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History and Background of Pioneer Bush Family

The Olympia News

September 6, 1945

Now that we are celebrating the one hundredth anniversary of the settlement of Tumwater, the people of the State of Washington should know the real history and background of George Bush and his wife, Isabelle James Bush, who were members of the Simmons party.

Their story is a matter of Congressional and historical record as well as from the Bush Family Bible. All of which is in the possession of descendents of George and Isabelle Bush.

The father of George Bush, Matthew Bush, was born in India and was brought to America as a young man before the Revolution by a British shipping merchant by the name of Stevenson.  Mrs. Stevenson had an Irish maid who married Matthew Bush.  George Bush, an only child, was born near Philadelphia in 1779.  Matthew Bush sailed many years on the merchant ships.  He and his wife cared for the Stevensons in their declining years, as they had no family of their own, and at their death, they left a vast fortune to Matthew Bush.

George Bush was raised a Quaker and educated in Philadelphia. In spite of his religious belief he was a veteran of the war of 1812 and is credited with being the soldier who persuaded General Jackson to use bales of cotton as barricades in the battle of New Orleans and thus bring about the defeat of the British.  He was also a veteran of the Black Hawk Indian war, at which time he was wounded.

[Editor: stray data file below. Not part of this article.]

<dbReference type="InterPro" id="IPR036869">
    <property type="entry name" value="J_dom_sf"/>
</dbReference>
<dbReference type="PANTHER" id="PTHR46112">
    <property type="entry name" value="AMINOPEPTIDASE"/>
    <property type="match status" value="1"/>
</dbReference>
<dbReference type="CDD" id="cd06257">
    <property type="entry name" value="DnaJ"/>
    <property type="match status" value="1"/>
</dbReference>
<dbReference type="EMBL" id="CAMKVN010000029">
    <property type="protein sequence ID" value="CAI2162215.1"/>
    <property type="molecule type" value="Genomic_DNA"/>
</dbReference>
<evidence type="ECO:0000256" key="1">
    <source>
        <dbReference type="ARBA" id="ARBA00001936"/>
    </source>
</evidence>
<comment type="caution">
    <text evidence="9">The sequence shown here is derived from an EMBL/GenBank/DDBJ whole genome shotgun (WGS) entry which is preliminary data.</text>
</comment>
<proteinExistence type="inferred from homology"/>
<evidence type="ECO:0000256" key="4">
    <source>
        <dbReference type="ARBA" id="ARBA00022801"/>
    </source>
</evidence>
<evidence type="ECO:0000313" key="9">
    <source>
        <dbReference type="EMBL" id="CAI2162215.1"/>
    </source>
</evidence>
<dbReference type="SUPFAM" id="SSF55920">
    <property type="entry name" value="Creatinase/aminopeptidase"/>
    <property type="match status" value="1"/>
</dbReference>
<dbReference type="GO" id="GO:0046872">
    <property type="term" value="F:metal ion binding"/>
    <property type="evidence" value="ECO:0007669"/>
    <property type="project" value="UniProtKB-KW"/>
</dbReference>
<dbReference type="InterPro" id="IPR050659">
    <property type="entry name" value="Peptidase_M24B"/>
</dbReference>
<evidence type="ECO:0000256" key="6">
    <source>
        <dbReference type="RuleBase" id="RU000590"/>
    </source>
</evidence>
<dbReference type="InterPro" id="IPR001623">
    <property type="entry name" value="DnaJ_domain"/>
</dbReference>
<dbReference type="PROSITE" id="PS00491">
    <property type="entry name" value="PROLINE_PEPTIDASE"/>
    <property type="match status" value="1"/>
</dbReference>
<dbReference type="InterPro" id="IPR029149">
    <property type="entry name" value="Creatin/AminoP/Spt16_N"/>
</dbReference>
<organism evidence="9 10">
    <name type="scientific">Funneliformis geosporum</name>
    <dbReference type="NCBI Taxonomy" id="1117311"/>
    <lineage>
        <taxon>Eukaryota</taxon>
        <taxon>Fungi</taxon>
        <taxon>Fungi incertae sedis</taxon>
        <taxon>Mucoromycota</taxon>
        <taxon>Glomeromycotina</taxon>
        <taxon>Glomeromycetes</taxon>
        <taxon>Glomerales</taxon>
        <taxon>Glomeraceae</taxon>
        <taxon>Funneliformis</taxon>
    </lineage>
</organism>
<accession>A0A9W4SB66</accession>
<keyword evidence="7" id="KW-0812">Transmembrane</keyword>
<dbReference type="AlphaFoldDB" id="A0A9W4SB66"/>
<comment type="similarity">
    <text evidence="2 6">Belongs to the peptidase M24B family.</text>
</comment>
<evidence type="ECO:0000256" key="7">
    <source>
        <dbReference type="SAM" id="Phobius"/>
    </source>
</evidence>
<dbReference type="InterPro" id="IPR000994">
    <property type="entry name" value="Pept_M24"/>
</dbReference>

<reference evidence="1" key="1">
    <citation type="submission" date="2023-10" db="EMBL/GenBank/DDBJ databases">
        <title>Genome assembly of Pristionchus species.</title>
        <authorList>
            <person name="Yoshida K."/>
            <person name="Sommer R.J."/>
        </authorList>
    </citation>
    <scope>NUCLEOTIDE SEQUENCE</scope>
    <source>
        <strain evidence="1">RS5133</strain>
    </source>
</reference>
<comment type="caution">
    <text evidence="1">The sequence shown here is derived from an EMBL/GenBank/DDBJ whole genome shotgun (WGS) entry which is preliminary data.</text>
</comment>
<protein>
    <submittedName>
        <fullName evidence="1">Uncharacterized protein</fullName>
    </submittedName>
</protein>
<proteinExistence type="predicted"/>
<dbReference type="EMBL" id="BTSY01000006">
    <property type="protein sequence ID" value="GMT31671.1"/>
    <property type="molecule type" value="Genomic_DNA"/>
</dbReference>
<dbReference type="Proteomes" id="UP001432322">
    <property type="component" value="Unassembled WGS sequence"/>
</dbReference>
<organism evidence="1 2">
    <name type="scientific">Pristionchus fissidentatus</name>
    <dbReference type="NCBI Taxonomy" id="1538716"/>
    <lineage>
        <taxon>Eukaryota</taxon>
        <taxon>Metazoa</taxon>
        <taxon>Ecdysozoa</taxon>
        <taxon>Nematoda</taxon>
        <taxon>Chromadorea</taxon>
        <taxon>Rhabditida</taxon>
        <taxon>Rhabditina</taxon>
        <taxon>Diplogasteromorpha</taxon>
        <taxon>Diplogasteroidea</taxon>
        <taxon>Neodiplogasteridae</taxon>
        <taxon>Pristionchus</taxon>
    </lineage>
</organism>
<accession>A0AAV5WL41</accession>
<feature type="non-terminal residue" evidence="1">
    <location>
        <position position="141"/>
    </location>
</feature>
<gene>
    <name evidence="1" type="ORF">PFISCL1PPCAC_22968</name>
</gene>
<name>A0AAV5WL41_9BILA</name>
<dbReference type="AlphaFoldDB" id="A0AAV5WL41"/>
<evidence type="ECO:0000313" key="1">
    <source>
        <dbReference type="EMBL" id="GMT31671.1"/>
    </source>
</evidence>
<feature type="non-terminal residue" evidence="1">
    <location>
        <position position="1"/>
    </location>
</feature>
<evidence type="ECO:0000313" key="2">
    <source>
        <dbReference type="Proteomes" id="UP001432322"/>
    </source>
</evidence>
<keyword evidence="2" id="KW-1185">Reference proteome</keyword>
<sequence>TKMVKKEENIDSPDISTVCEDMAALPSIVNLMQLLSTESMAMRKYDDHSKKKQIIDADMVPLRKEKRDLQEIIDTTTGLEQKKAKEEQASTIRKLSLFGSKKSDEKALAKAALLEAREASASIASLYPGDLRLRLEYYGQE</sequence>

In 1820, with some companions, he made a trip to the Pacific Coast, traveling from Mexico to the Columbia river, trapping and hunting for a fur company of St. Joseph, Missouri.

On July 4, 1831, he married Isabelle James, the daughter of a Baptist preacher.  She was born in Tennessee in 1801.  Five sons were born to the union in Missouri.

Censorship of mail and telegrams in Illinois and say [Bush] was at Naveau [Nauvoo], Illinois, the night of the departure of Joseph Smith. In later years he gave Brigham Young $5,000 to help build the Mormon Tabernacle. [This matter of his relationship with Mormons was later proven incorrect.]

When Colonel M.T. Simmons was organizing the party to make the trip northwest, George Bush became interested at once, disposed of his property and helped finance the expedition.  The story of his building a double floor in his covered wagon in which to carry his money has been told and retold as one time when the party was crossing the plains and were running out of supplies he purchased enough flour at $60 a barrel and sugar at $1 a pound to last the entire party until they reached Oregon City.

The party arrived at Puget Sound in October 1845, and George Bush and his wife, with their five small sons, William Owens Bush being the eldest, settled on the prairie, which bears his name.  Lewis N. the youngest son, was born December 25, 1845.

George Bush died April 5, 1863, and Isabelle James Bush died September 12, 1866.

Their generosity was a by-word.  Old timers said that the way was never too long nor the night too stormy to go to the assistance of some neighbor or newcomer in distress.

John Shotwell Bush, the son of William Owens Bush, still lives and makes his home on the old Bush homestead.  He is the last living male descendant of the Simmons party living on the original homestead.